India will resume scheduled international flights from December 15, subject to conditions, the Civil Aviation Ministry said Friday evening, noting that the “matter has been reviewed and the competent authority” had decided to resume such flights (to and from India).
“Resumption of scheduled commercial international passenger services, to and from India, has been examined in consultation with Ministry of Home Affairs, External Affairs and Health, and it has been decided… may be resumed from December 15,” the ministry said.
The Aviation Ministry said 14 countries designated by the Health Ministry as ‘at risk’, and with whom there is an existing ‘air bubble’ agreement, would be allowed to resume 75 per cent of pre-Covid operations (or a minimum of seven frequencies per week).
These 14 countries are United Kingdom, Singapore, China, Brazil, Bangladesh, Mauritius, Zimbabwe, and New Zealand. The list also includes South Africa, Botswana, Israel and Hong Kong – countries that have confirmed cases of the new B.1.1.529 variant of the coronavirus.
— DGCA (@DGCAIndia) November 26, 2021
Countries designated as ‘at risk’ but without ‘air bubble’ agreements with India would be allowed to resume 50 per cent of bilateral capacity entitlements, the Aviation Ministry said.
Scheduled international passenger flights between India and other countries can return to normal.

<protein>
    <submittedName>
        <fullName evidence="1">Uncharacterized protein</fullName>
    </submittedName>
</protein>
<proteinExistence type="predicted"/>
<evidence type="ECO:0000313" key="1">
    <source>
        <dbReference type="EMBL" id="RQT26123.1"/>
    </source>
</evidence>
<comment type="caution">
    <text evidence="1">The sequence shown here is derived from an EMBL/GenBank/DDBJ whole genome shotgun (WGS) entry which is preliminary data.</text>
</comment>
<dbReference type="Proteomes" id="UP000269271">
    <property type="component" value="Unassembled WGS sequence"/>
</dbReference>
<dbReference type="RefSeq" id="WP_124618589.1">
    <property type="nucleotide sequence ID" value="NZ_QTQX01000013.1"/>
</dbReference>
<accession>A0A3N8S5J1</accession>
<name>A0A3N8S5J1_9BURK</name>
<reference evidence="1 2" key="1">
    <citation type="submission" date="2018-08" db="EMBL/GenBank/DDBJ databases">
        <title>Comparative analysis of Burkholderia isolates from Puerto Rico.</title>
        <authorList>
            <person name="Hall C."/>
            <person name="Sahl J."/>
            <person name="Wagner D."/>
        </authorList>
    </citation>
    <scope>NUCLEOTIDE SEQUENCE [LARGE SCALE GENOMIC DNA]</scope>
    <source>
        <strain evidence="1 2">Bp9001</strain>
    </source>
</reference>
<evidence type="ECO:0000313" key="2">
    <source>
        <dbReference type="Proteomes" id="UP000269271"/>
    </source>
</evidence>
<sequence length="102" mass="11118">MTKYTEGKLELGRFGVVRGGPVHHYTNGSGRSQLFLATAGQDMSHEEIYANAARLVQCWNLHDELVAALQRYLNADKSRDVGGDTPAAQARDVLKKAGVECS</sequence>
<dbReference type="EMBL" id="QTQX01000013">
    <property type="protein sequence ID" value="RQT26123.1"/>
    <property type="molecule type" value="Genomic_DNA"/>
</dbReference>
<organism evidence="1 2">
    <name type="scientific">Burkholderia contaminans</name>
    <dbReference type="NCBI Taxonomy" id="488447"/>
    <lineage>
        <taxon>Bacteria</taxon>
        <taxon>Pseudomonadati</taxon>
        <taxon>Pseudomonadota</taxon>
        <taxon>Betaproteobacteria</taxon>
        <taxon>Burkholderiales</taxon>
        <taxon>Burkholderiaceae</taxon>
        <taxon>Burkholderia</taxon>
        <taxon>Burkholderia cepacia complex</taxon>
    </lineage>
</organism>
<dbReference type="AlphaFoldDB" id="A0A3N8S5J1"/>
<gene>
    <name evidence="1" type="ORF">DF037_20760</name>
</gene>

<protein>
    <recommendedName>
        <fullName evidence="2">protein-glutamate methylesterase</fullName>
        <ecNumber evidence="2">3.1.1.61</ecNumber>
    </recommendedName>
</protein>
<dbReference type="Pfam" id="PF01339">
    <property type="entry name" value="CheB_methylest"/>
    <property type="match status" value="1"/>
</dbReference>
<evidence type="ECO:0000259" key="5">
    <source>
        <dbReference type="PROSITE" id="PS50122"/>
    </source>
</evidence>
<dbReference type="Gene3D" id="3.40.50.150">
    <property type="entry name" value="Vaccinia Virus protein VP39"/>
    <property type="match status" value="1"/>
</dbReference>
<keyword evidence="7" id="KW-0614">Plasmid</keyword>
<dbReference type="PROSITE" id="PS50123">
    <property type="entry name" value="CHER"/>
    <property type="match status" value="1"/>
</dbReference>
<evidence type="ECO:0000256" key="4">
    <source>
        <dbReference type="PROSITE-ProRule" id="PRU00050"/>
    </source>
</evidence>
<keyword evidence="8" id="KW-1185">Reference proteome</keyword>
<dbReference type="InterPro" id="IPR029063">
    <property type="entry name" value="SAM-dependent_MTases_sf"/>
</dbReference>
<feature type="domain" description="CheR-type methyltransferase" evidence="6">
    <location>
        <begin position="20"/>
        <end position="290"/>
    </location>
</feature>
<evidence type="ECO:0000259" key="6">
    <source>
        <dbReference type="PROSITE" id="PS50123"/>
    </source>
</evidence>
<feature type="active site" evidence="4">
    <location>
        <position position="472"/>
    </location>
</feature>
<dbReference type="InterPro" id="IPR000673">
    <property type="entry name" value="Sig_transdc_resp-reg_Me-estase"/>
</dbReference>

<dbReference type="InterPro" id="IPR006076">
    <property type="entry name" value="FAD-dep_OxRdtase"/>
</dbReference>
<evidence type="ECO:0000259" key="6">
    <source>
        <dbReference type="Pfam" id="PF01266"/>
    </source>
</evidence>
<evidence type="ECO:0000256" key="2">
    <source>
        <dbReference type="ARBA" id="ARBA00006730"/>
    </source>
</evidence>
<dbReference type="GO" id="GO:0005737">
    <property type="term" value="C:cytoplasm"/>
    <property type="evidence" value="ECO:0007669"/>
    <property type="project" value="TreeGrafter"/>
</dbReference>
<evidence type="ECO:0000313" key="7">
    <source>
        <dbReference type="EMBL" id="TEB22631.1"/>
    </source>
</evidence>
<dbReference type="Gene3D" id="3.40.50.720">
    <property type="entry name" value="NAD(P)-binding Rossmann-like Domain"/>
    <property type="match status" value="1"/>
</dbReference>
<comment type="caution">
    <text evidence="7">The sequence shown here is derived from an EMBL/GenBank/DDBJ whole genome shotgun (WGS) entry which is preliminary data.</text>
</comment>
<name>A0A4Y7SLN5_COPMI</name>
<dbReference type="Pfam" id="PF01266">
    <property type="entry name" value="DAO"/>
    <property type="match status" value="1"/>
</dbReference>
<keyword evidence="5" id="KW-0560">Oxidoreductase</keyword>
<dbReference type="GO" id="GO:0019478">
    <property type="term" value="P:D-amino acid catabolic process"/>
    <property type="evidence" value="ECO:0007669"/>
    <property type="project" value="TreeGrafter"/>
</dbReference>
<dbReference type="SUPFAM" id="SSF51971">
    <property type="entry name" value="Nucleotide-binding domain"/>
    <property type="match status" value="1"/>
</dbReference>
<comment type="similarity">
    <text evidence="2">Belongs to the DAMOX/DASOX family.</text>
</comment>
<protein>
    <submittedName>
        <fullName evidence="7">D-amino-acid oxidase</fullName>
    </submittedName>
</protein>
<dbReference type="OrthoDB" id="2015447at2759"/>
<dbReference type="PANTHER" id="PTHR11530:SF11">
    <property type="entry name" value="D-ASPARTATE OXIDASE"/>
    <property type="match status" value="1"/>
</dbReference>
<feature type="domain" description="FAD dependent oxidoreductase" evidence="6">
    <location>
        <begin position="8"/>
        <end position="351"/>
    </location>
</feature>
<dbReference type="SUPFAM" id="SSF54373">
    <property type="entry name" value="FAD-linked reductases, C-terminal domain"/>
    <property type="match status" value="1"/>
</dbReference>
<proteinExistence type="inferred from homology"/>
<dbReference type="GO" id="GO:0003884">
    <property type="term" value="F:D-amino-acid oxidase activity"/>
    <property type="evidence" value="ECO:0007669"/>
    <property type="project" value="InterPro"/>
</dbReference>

Scheduled international flights – except repatriation services and flights carrying essential goods – were suspended in March last year after the Covid lockdown.
Restrictions were eased gradually – as the caseload dropped and vaccination coverage increased, with ‘air bubble’ arrangements with other countries.
Under such a deal, international passenger flights can be operated by member countries’ carriers into each other’s territories, subject to certain conditions.
The decision to re-open scheduled international passenger traffic comes amid concern over the B.1.1.529 strain first detected in South Africa and since in Botswana, Israel and Hong Kong.
Germany and Italy have joined Britain in banning most travel from South Africa as governments scramble to stop the new variant. In a sign of growing alarm, the European Union separately proposed prohibiting travel from southern Africa.
The World Health Organization (WHO) has cautioned countries against immediately imposing travel restrictions, calling for a “risk-based and scientific approach”.
The new variant has been red-flagged for an alarmingly high number of mutations (50), including more than 30 on the spike protein, which is what the virus uses to unlock access to our body’s cells.
Researchers are still trying to confirm whether this makes it more transmissible or lethal than earlier variants.
Last week Civil Aviation Minister Jyotiraditya Scindia said the government was evaluating the process of normalising international flight operations. He said the government will take measures to guard against a renewed wave of infections, particularly since several European nations have seen surges.